Bocek Ayazma: It is near the Koimesis Church. It is a round structure covered with a dome. It is thought to be a part of the Hyakinthos Monastery. Ayazma is one of the works that have survived since the 6th century.

Churches and Mosques

Koimesis Church: It was built by Bishop Hyakinthos in the 8th century. It is thought to be a part of the Hyakinthos Monastery. It was destroyed in the earthquake of 1065, the remains of the Koimesis Church were only repaired with additions. The mosaics and icons of the church were renewed in 1807 at the request of the Daniel the Metropolitan of Iznik.

Hagia Sophia Mosque: It is in the middle of the city, at the intersection of two main streets. It is a Byzantine period piece and was renovated, presumably after the earthquake in the 11th century. It was named Orhan Gazi Mosque in 1331. It was damaged in earthquakes and fires. It was greatly modified and renovated by Mimar Sinan in the 16th century.

Hagios Tryphonos Church: It is on the left side of the street leading to the Istanbul Gate. Fragments of several wall and floor mosaics were found. Wall technique and plan of the church 10.-12. It shows that it is a Byzantine work built in the centuries.

Ayatrifon Church: It is on the right of the street leading to Yenişehir Gate. The plan is similar to the Kariye Mosque in Istanbul. It is understood that it was covered with a large dome according to its plan and its floor was covered with highly ornamented mosaics. It is thought that the church was built by Teodoros Laskaris in the 13th century in the name of Aya Trifon.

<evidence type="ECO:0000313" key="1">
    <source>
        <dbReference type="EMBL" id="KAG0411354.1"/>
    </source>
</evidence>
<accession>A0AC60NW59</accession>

Hacı Özbek Mosque: It is the first Ottoman mosque built in Iznik. It is covered with a tile-covered dome with a diameter of 8 meters. It was built in 1333.

Green Mosque: The Green Mosque, the symbol of Iznik, took its name from its green tiled and bricked minaret. Çandarlı Hayreddin Pasha started the construction of the mosque in 1378, but upon his death, his son Ali Pasha had it completed in 1391. It is one of the most magnificent of the single-domed mosques of the early Ottoman period. Its unique minaret is in the right corner of the mosque. Its body is decorated with blue and green tiles in a zigzag mosaic technique. It is an important example of the reflection of the Seljuk minaret tradition on the early Ottoman art.

Mahmut Çelebi Mosque: It was built in 1442 by Mahmut Çelebi, one of the grandsons of Çandarlı Hayreddin Pasha.

Orhan Bey Mosque and Bath: The mosque is in ruins among the fields on the left side outside the Yenişehir Gate. The bath is located between the mosque and the walls.


Sheikh Kutbettin Glass and Tomb, Eşrefoglu Rumi Cami and Tomb, Yakub Çelebi Zaviye and Tomb, Kyrgyz Tomb, Sari Saltuk Tomb, Candarli Hayrettin Pasha Tomb, Candarli İbrahim Pasha Tomb and Imaret, Candarli Halil Pasha Tomb, Huysuzlar Türbesi, Abdülvahap Bannerman Tomb are important tombs of Iznik.

Inn and Baths

Rüstem Pasha Inn: Today, it is in the form of wall remains between the houses. Only a part of the north and west walls are still standing. Building 16th century. It is believed that it was built by Mimar Sinan on behalf of Rüstem Pasha, the grand vizier of Suleiman the Magnificent.

İsmail Bey Bath: It belongs to the beginning of the 14th century and 15th century. It is an outstanding building with its interior architecture.

Haci Hamza Bath: It is next to the Mahmut Çelebi Mosque, it is also known as the second Murat bath. XV. century was built.

Meydan Bath: It is also known as the 1st Murat Bath. It was built in the form of a double bath. The bath is dated to the end of the 14th century.